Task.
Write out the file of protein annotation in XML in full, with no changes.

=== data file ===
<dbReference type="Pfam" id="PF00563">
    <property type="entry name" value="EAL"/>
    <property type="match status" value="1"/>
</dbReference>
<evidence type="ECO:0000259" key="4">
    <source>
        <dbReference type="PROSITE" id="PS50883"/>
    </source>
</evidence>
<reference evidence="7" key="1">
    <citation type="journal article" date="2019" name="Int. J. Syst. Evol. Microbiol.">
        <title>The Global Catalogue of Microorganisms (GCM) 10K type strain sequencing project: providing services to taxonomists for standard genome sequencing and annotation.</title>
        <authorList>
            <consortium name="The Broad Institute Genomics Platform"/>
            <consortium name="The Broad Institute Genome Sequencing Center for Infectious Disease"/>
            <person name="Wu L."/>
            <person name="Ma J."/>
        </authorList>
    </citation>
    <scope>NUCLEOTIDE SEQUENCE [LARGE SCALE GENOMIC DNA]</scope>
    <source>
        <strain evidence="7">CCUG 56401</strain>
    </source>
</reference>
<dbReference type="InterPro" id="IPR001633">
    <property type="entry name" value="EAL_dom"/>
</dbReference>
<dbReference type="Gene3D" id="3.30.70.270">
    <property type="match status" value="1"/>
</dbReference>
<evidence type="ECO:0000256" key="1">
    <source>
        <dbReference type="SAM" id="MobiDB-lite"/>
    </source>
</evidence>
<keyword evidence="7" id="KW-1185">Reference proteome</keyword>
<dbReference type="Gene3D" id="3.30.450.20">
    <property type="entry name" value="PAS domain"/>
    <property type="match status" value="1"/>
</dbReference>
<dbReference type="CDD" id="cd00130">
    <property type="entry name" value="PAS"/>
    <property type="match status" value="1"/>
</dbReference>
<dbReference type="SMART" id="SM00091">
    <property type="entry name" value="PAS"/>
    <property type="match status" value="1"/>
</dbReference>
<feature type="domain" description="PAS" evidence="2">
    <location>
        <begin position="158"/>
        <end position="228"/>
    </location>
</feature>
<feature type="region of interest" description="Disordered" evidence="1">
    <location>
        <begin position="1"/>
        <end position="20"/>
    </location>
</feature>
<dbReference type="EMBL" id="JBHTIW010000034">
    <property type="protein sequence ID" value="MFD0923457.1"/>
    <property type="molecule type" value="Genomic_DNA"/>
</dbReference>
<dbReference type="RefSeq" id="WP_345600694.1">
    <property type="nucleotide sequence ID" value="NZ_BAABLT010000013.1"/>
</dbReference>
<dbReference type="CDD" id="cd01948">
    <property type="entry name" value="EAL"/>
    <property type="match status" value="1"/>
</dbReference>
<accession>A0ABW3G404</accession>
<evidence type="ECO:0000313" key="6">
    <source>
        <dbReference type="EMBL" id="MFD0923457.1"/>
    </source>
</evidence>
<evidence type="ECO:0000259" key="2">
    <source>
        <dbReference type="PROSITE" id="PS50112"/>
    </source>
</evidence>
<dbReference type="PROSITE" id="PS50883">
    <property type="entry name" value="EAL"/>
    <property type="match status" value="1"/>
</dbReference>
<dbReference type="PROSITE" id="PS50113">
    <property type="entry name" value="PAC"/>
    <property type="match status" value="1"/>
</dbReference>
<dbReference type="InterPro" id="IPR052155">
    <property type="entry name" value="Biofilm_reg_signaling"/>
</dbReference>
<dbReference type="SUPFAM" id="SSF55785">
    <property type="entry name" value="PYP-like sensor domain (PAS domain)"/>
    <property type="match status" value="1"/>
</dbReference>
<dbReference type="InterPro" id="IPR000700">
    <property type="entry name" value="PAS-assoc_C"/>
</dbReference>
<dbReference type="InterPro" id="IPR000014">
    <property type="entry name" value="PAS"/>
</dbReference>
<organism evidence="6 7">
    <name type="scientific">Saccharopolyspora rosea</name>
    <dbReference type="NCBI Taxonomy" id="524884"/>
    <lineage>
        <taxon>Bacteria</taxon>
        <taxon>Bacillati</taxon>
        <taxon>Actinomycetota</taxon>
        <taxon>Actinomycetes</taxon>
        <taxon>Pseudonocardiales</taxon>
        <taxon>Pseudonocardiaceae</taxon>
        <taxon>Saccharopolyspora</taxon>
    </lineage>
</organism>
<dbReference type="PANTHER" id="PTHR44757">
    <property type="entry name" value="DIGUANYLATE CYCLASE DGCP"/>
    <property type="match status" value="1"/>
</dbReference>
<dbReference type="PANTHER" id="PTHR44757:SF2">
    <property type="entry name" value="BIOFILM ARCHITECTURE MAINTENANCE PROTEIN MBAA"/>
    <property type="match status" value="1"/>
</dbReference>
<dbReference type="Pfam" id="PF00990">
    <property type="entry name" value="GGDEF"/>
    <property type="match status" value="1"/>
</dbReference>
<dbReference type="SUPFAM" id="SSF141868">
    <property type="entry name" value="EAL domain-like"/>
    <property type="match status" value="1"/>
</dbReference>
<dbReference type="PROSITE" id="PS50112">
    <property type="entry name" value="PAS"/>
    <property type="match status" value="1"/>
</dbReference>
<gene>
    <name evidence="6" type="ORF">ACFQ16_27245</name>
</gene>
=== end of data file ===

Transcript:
<dbReference type="Pfam" id="PF00563">
    <property type="entry name" value="EAL"/>
    <property type="match status" value="1"/>
</dbReference>
<evidence type="ECO:0000259" key="4">
    <source>
        <dbReference type="PROSITE" id="PS50883"/>
    </source>
</evidence>
<reference evidence="7" key="1">
    <citation type="journal article" date="2019" name="Int. J. Syst. Evol. Microbiol.">
        <title>The Global Catalogue of Microorganisms (GCM) 10K type strain sequencing project: providing services to taxonomists for standard genome sequencing and annotation.</title>
        <authorList>
            <consortium name="The Broad Institute Genomics Platform"/>
            <consortium name="The Broad Institute Genome Sequencing Center for Infectious Disease"/>
            <person name="Wu L."/>
            <person name="Ma J."/>
        </authorList>
    </citation>
    <scope>NUCLEOTIDE SEQUENCE [LARGE SCALE GENOMIC DNA]</scope>
    <source>
        <strain evidence="7">CCUG 56401</strain>
    </source>
</reference>
<dbReference type="InterPro" id="IPR001633">
    <property type="entry name" value="EAL_dom"/>
</dbReference>
<dbReference type="Gene3D" id="3.30.70.270">
    <property type="match status" value="1"/>
</dbReference>
<evidence type="ECO:0000256" key="1">
    <source>
        <dbReference type="SAM" id="MobiDB-lite"/>
    </source>
</evidence>
<keyword evidence="7" id="KW-1185">Reference proteome</keyword>
<dbReference type="Gene3D" id="3.30.450.20">
    <property type="entry name" value="PAS domain"/>
    <property type="match status" value="1"/>
</dbReference>
<dbReference type="CDD" id="cd00130">
    <property type="entry name" value="PAS"/>
    <property type="match status" value="1"/>
</dbReference>
<dbReference type="SMART" id="SM00091">
    <property type="entry name" value="PAS"/>
    <property type="match status" value="1"/>
</dbReference>
<feature type="domain" description="PAS" evidence="2">
    <location>
        <begin position="158"/>
        <end position="228"/>
    </location>
</feature>
<feature type="region of interest" description="Disordered" evidence="1">
    <location>
        <begin position="1"/>
        <end position="20"/>
    </location>
</feature>
<dbReference type="EMBL" id="JBHTIW010000034">
    <property type="protein sequence ID" value="MFD0923457.1"/>
    <property type="molecule type" value="Genomic_DNA"/>
</dbReference>
<dbReference type="RefSeq" id="WP_345600694.1">
    <property type="nucleotide sequence ID" value="NZ_BAABLT010000013.1"/>
</dbReference>
<dbReference type="CDD" id="cd01948">
    <property type="entry name" value="EAL"/>
    <property type="match status" value="1"/>
</dbReference>
<accession>A0ABW3G404</accession>
<evidence type="ECO:0000313" key="6">
    <source>
        <dbReference type="EMBL" id="MFD0923457.1"/>
    </source>
</evidence>
<evidence type="ECO:0000259" key="2">
    <source>
        <dbReference type="PROSITE" id="PS50112"/>
    </source>
</evidence>
<dbReference type="PROSITE" id="PS50883">
    <property type="entry name" value="EAL"/>
    <property type="match status" value="1"/>
</dbReference>
<dbReference type="PROSITE" id="PS50113">
    <property type="entry name" value="PAC"/>
    <property type="match status" value="1"/>
</dbReference>
<dbReference type="InterPro" id="IPR052155">
    <property type="entry name" value="Biofilm_reg_signaling"/>
</dbReference>
<dbReference type="SUPFAM" id="SSF55785">
    <property type="entry name" value="PYP-like sensor domain (PAS domain)"/>
    <property type="match status" value="1"/>
</dbReference>
<dbReference type="InterPro" id="IPR000700">
    <property type="entry name" value="PAS-assoc_C"/>
</dbReference>
<dbReference type="InterPro" id="IPR000014">
    <property type="entry name" value="PAS"/>
</dbReference>
<organism evidence="6 7">
    <name type="scientific">Saccharopolyspora rosea</name>
    <dbReference type="NCBI Taxonomy" id="524884"/>
    <lineage>
        <taxon>Bacteria</taxon>
        <taxon>Bacillati</taxon>
        <taxon>Actinomycetota</taxon>
        <taxon>Actinomycetes</taxon>
        <taxon>Pseudonocardiales</taxon>
        <taxon>Pseudonocardiaceae</taxon>
        <taxon>Saccharopolyspora</taxon>
    </lineage>
</organism>
<dbReference type="PANTHER" id="PTHR44757">
    <property type="entry name" value="DIGUANYLATE CYCLASE DGCP"/>
    <property type="match status" value="1"/>
</dbReference>
<dbReference type="PANTHER" id="PTHR44757:SF2">
    <property type="entry name" value="BIOFILM ARCHITECTURE MAINTENANCE PROTEIN MBAA"/>
    <property type="match status" value="1"/>
</dbReference>
<dbReference type="Pfam" id="PF00990">
    <property type="entry name" value="GGDEF"/>
    <property type="match status" value="1"/>
</dbReference>
<dbReference type="SUPFAM" id="SSF141868">
    <property type="entry name" value="EAL domain-like"/>
    <property type="match status" value="1"/>
</dbReference>
<dbReference type="PROSITE" id="PS50112">
    <property type="entry name" value="PAS"/>
    <property type="match status" value="1"/>
</dbReference>
<gene>
    <name evidence="6" type="ORF">ACFQ16_27245</name>
</gene>